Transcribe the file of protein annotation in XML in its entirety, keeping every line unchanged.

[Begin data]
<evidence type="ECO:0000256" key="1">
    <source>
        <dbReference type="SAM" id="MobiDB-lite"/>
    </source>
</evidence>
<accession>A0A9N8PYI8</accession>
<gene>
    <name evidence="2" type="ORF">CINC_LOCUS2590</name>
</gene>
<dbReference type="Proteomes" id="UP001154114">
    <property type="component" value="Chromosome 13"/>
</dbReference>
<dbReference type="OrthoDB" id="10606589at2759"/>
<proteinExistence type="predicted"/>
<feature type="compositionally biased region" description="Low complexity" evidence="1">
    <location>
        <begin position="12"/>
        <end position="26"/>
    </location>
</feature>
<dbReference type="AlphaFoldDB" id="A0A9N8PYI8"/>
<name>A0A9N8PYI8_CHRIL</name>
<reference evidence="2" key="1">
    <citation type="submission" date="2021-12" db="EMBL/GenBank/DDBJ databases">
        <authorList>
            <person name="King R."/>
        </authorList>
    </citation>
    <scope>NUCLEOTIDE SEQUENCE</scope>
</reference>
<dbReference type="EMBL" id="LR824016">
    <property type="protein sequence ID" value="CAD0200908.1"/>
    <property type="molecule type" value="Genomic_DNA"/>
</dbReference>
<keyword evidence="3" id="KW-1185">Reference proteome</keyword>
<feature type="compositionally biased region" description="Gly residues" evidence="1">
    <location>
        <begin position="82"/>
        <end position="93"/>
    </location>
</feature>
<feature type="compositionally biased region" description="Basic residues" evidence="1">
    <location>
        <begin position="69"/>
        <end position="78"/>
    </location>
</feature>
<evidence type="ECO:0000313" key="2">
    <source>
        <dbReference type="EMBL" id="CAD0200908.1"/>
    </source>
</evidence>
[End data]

<evidence type="ECO:0000256" key="1">
    <source>
        <dbReference type="SAM" id="MobiDB-lite"/>
    </source>
</evidence>
<accession>A0A9N8PYI8</accession>
<gene>
    <name evidence="2" type="ORF">CINC_LOCUS2590</name>
</gene>
<dbReference type="Proteomes" id="UP001154114">
    <property type="component" value="Chromosome 13"/>
</dbReference>
<dbReference type="OrthoDB" id="10606589at2759"/>
<proteinExistence type="predicted"/>
<feature type="compositionally biased region" description="Low complexity" evidence="1">
    <location>
        <begin position="12"/>
        <end position="26"/>
    </location>
</feature>
<dbReference type="AlphaFoldDB" id="A0A9N8PYI8"/>
<name>A0A9N8PYI8_CHRIL</name>
<reference evidence="2" key="1">
    <citation type="submission" date="2021-12" db="EMBL/GenBank/DDBJ databases">
        <authorList>
            <person name="King R."/>
        </authorList>
    </citation>
    <scope>NUCLEOTIDE SEQUENCE</scope>
</reference>
<dbReference type="EMBL" id="LR824016">
    <property type="protein sequence ID" value="CAD0200908.1"/>
    <property type="molecule type" value="Genomic_DNA"/>
</dbReference>
<keyword evidence="3" id="KW-1185">Reference proteome</keyword>
<feature type="compositionally biased region" description="Gly residues" evidence="1">
    <location>
        <begin position="82"/>
        <end position="93"/>
    </location>
</feature>
<feature type="compositionally biased region" description="Basic residues" evidence="1">
    <location>
        <begin position="69"/>
        <end position="78"/>
    </location>
</feature>
<evidence type="ECO:0000313" key="2">
    <source>
        <dbReference type="EMBL" id="CAD0200908.1"/>
    </source>
</evidence>